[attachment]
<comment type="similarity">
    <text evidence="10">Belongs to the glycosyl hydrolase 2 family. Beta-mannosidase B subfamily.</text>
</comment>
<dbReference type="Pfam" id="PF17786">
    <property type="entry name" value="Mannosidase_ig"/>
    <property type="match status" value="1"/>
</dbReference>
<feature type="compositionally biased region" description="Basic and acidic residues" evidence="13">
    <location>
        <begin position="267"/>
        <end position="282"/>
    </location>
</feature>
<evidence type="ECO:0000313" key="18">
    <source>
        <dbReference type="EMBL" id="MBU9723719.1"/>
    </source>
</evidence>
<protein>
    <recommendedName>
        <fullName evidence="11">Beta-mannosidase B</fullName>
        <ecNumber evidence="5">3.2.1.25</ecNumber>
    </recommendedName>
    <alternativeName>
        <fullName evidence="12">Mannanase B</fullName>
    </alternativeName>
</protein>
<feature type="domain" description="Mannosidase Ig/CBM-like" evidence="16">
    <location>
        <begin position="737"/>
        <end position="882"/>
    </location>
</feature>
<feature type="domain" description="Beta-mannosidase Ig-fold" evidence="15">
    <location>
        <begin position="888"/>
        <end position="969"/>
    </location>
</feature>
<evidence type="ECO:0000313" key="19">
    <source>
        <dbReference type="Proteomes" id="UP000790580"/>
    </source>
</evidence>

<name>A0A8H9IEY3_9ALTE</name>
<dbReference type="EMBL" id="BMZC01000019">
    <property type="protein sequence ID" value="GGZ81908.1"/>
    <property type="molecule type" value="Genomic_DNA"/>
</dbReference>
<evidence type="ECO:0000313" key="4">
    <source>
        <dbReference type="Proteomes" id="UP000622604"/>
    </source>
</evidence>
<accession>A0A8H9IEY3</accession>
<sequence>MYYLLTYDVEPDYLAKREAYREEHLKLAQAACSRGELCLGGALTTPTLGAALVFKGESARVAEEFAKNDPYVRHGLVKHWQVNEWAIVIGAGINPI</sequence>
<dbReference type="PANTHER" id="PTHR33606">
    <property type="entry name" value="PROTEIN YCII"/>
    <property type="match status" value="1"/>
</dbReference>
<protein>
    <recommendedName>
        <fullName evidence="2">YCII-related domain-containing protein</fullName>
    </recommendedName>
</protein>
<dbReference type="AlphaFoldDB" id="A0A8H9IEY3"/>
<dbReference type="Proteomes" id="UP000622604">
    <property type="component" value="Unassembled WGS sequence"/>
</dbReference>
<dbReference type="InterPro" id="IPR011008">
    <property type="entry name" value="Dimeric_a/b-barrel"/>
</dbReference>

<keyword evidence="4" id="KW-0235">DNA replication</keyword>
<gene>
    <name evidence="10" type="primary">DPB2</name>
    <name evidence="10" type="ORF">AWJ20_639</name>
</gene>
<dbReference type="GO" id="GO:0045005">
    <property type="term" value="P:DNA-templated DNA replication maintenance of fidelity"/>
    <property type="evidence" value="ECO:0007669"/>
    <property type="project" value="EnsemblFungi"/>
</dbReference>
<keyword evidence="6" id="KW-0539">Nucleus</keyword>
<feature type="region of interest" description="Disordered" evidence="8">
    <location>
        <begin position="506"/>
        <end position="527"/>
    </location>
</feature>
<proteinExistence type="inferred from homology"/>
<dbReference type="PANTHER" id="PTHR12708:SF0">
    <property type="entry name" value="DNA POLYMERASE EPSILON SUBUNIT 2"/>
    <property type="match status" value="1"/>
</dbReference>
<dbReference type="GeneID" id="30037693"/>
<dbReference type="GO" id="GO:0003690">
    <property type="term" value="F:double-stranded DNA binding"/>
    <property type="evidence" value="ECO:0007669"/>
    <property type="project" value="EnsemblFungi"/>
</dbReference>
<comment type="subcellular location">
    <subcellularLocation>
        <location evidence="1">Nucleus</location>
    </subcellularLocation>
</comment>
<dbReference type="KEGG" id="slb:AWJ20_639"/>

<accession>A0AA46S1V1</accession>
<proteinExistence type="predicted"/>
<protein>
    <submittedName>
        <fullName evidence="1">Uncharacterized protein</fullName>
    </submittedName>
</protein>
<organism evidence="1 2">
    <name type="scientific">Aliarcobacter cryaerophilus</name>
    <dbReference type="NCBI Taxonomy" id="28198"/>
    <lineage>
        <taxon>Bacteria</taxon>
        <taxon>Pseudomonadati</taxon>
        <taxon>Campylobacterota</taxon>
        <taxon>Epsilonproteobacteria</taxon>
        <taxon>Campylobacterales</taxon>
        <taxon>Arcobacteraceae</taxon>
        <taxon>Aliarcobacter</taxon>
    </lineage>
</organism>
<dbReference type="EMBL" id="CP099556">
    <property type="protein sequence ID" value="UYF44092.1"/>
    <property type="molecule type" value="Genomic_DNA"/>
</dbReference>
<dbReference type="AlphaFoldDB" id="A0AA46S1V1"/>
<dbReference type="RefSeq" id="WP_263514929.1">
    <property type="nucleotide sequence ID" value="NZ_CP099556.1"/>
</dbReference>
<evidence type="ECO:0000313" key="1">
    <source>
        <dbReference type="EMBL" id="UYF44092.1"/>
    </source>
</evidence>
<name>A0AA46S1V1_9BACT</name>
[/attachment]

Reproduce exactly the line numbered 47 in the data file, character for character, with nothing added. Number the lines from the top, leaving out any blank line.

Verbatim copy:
    <property type="protein sequence ID" value="GGZ81908.1"/>